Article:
# Demonstrate that the complex number 1+i is the solution of equation z^4+4=0.

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If 1 + i is a solution of z^44 + 4 = 0, if we substitute z with 1 + i, we should get 0.

Doing the same

(1 + i)^4 + 4

=> [(1 + i)^2]^2 + 4

=> [1 + i^2 + 2i]^2 +4

=> [1 - 1 + 2i]^2 + 4

=> (2*i)^2 + 4

=> 4* i^2 + 4

=> -4 + 4

=> 0

So we arrive at 0.

**Therefore we can say that 1 + i is a solution of z^4 + 4 = 0.**

The complex number is the root of the given equation if and only if substituted into equation, it verifies the equation.

We'll substitute z by 1+i:

(1+i)^4 + 4 = 0

First, we'll raise the brackets to square:

(1+i)^2 = 1 + 2i + i^2

We'll recall that i^2 = -1, in the complex number theory:

(1+i)^2 = 1 + 2i - 1

We'll eliminate like terms:

(1+i)^2 = 2i

Now, we'll raise to square the result:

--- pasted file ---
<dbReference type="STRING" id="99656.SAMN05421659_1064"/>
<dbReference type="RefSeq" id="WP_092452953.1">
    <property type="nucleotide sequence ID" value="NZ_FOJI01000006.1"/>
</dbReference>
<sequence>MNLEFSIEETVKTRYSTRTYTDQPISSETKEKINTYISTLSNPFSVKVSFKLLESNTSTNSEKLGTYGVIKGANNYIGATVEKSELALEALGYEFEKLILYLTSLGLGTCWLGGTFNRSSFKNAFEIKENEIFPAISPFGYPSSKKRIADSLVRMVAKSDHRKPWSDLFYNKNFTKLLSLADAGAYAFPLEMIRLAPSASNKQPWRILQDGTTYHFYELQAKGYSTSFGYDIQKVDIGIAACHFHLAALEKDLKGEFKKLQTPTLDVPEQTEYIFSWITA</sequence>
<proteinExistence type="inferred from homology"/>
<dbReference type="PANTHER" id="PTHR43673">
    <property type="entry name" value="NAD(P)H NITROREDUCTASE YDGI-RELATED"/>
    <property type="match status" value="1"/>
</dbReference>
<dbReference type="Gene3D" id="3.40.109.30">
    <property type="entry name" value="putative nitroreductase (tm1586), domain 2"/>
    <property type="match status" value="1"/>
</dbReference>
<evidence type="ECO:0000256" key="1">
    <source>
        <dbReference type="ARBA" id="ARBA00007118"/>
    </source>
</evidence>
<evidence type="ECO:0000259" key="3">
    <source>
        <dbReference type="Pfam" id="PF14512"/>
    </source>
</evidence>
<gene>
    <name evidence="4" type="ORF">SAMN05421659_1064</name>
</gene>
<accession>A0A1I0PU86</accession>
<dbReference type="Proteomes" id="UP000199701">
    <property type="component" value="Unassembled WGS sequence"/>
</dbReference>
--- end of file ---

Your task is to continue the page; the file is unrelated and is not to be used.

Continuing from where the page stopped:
[(1+i)^2]^2 = (2i)^2

(1+i)^4 = 4i^2

(1+i)^4 = -4

Now, we'll substitute the value of (1+i)^4 into the equation:

-4 + 4 = 0

**The number 1 + i has verified the given equation, so the complex number 1 + i is the root of the equation z^4+4=0.**

To show that 1+i is the solution of z^4+1 = 0.

We can either solve the equation, or we substitute for z = (1+i) in z^4+4 and show that 1+i satisfies the equation.

We know z^4 +4 = 0. So z^4 = -4.

Z^4 = 4(-1+i*0)

Z^4 = 4{cos(2n+1)pi + i sin(2n+1)pi}

We take the 4th root in accordance with D'Moivre's theorem. The theorem states that (cosx + i sinx)^n = (cosnx + i sinnx) for all real n.

Z= 4^(1/4){cos(2n+1)pi +isin(2n+1)pi}^(1/4).

z = 2^(1/2) {cos (2n+1)pi/4 +isin(2n+1)pi/4} for n = 0,1,2,3.

When n = 0, z = 2^(1/2) {cos pi/4 +isinpi/40 = 2^(1/2){ 1/sqrt2+i1/sqrt2) = 1+i.

Therefore 1+i is the root of z^4+4 = 0.